If the hammer is forward on an empty chamber, there’s no problem pulling the trigger to test status. Don’t forget the keep the muzzle pointed in a safe direction, even on an “empty” chamber. Otherwise, simply rotate the system off and on again with the selector. It will reset both settings to their primary function of a single trigger with the grip safety on.
The system runs on a single, nine-volt battery. DigiTrigger recommends Duracell, and nothing but. It installs easily in the base of the grip. A rotating plate holds the battery cover securely in place.
DigiTrigger says the battery lasts 1000 rounds. Yes, well, that’s only true if you remove the battery after shooting. I played with my DigitTrigger-equipped AR for about 30 dry fires, picked it up three days later and found that the hammer wouldn’t release. The battery had enough juice to actuate the electronics, but not enough to release the hammer. (The company says an updated board will enable long-term battery storage.)
DigiTrigger sent me a complete lower assembly for testing. The grip’s large. Larger than milspec, but no so large as to be uncomfortable. The trigger was easily reachable. The grip’s finish is matte, but very smooth. Too slippery for my tastes, but nothing some grip spray or grip tape won’t solve.
Pulling the DigiTrigger gently and smoothly, it feels like a very short, two-stage trigger. There is about 1/8-inch take up and about the same in trigger travel. There’s no mechanical friction; it feels like pulling against a light spring.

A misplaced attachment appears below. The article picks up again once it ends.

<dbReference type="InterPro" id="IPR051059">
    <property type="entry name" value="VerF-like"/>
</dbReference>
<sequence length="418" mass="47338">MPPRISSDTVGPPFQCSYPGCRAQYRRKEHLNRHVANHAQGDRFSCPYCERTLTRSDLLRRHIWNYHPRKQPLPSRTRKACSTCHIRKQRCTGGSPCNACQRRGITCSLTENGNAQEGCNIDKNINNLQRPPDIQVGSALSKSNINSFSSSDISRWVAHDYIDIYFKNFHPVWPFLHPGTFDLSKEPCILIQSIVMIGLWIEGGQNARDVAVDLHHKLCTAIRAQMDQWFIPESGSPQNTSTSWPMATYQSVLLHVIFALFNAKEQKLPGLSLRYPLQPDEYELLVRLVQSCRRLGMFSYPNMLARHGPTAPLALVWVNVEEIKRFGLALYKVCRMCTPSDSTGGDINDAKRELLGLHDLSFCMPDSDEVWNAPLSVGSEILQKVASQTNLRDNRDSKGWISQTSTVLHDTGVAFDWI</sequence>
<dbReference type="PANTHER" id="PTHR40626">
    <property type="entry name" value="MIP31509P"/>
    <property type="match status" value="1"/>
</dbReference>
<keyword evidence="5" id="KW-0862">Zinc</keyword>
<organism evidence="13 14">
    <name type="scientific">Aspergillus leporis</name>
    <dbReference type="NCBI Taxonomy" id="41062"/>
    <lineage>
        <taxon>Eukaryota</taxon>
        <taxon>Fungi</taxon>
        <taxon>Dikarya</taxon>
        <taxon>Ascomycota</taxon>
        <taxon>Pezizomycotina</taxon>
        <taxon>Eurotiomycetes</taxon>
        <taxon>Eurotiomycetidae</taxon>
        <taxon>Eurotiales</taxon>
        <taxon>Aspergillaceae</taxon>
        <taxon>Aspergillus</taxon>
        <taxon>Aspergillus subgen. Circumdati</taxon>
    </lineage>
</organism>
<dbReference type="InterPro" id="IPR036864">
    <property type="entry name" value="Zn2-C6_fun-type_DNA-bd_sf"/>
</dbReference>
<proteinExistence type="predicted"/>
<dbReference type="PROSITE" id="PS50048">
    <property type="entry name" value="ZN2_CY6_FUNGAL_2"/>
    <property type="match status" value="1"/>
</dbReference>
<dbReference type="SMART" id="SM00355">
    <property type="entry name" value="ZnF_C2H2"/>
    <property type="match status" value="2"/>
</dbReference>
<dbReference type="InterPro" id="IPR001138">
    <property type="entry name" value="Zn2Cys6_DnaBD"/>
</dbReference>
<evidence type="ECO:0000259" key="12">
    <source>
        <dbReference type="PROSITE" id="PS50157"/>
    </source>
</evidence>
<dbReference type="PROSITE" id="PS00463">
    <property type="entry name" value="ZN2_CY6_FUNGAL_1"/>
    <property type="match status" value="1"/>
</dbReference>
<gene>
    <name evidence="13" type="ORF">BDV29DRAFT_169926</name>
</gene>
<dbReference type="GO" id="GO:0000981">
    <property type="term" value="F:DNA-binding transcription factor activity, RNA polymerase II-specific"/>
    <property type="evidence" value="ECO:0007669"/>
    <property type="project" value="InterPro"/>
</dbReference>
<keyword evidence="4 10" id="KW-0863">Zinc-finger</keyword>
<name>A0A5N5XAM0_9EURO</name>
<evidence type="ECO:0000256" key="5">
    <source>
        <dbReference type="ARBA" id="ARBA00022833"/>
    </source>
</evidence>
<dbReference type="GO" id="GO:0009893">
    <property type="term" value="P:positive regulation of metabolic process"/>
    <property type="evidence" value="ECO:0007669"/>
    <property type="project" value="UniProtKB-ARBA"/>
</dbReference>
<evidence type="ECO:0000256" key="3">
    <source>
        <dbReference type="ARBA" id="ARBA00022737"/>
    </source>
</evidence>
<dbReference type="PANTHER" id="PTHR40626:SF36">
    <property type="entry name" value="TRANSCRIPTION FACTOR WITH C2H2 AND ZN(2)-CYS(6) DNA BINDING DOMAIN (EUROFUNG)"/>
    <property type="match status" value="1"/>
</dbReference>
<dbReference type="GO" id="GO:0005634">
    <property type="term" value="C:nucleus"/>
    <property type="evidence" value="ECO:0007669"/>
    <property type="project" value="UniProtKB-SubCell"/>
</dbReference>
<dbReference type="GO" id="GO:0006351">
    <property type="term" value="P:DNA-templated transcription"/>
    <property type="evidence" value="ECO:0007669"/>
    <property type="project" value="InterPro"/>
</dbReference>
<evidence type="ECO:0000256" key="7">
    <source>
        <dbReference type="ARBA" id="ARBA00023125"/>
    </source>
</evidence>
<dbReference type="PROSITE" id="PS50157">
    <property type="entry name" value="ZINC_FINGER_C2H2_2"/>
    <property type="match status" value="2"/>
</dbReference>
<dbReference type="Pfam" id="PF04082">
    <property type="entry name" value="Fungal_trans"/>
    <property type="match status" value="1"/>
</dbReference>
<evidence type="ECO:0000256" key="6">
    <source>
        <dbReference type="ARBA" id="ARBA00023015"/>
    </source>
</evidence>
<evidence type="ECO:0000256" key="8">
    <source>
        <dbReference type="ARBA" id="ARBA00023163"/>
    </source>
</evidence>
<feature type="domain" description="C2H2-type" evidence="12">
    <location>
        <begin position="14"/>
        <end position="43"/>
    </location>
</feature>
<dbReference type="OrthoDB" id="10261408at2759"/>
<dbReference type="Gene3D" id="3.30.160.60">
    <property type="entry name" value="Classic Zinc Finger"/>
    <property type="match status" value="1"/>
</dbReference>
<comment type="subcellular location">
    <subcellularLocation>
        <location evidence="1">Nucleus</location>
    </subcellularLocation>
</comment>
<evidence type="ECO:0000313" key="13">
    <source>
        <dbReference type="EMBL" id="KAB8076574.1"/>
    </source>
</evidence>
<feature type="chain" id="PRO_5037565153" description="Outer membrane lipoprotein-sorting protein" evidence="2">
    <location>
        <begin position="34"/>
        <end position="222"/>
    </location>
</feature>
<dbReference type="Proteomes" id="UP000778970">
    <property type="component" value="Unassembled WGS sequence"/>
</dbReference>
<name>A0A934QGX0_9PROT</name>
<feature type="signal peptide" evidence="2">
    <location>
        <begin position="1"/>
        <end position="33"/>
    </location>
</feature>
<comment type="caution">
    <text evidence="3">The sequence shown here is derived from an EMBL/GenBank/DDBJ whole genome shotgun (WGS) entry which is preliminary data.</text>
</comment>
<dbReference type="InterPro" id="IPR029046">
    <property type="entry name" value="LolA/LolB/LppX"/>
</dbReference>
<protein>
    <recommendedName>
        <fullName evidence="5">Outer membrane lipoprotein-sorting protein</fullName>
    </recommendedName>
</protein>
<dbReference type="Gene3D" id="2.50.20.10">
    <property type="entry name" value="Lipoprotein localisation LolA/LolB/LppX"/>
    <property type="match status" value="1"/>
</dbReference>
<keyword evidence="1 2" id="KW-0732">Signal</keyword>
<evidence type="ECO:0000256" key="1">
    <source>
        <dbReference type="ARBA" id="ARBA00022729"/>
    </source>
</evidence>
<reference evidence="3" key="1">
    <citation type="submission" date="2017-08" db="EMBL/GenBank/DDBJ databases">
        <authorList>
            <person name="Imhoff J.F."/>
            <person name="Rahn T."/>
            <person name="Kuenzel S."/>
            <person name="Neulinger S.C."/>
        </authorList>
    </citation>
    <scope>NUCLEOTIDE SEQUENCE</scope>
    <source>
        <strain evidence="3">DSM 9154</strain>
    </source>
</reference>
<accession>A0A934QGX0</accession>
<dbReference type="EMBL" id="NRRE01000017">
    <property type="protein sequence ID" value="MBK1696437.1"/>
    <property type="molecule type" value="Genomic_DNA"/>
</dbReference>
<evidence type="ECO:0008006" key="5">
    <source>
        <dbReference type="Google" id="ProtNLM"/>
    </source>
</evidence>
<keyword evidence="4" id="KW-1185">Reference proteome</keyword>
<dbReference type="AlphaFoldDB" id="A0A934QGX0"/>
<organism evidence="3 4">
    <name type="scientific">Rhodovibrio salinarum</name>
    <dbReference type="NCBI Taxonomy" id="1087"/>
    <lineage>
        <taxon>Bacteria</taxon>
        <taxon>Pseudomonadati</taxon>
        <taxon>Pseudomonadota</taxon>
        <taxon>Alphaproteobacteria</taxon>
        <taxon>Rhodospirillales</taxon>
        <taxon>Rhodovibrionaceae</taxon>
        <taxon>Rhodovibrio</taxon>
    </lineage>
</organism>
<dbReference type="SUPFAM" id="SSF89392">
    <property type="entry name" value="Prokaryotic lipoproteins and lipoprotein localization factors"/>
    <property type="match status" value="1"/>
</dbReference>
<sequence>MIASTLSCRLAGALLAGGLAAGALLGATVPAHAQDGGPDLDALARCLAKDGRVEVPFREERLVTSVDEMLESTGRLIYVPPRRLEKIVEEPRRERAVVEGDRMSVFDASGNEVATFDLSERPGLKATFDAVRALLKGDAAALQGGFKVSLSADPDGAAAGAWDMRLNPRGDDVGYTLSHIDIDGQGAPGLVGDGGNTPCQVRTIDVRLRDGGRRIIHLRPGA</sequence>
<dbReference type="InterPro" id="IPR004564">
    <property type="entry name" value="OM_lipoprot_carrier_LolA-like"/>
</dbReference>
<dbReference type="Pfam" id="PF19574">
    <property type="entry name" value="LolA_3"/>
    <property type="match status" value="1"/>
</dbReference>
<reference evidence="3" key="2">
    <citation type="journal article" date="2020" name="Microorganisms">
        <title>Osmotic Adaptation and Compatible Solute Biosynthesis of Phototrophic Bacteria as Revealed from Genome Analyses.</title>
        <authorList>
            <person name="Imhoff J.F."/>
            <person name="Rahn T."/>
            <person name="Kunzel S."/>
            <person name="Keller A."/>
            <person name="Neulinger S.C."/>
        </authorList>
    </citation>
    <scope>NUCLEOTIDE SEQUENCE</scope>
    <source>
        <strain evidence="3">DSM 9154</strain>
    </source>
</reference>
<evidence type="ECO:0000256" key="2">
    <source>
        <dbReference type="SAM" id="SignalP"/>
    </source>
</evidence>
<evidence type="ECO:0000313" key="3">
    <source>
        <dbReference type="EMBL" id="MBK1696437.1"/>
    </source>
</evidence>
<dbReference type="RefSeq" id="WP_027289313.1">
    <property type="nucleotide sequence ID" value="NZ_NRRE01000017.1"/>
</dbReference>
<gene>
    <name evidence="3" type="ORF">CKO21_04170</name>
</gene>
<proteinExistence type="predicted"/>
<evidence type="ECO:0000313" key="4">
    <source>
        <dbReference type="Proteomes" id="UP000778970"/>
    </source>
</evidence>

In the traditional fire mode, the milspec trigger felt like, well, a milspec trigger. The company promises that future versions will offer a plated trigger system to make the mechanical pull smoother than standard milspec.
While the electronic trigger pull is just one pound, the force required to release the hammer remains at milsepec weight of five to seven pounds. This makes the rifle drop safe. It’s a big advantage over lightweight mechanical triggers.
The 1.2 DigiTrigger offers binary trigger capability for rapid fire fun. But my primary interest is precision shooting. So I grabbed my most accurate upper, a LaRue Tactical Stealth, and headed for the range. As expected, the one pound pull enabled a clean trigger pull due to its very low weight.
If you shoot the DigiTrigger as a two-stage trigger, you have to go very slowly. It’s easy to travel through the take up and fire the round. It’s also important to hold the trigger back after each shot, as you would normally do in precision shooting. Otherwise the recoil makes it easy to double tap. Or more. Bump fire is only fun when you plan on bump-firing!
I didn’t like using the DigiTrigger for running close quarters shooting-while-moving drills. A slight bump of your finger will set it off — one of the reasons that combat triggers are not one pound. Additional practice would help ameliorate the problem, but not to the point of safety.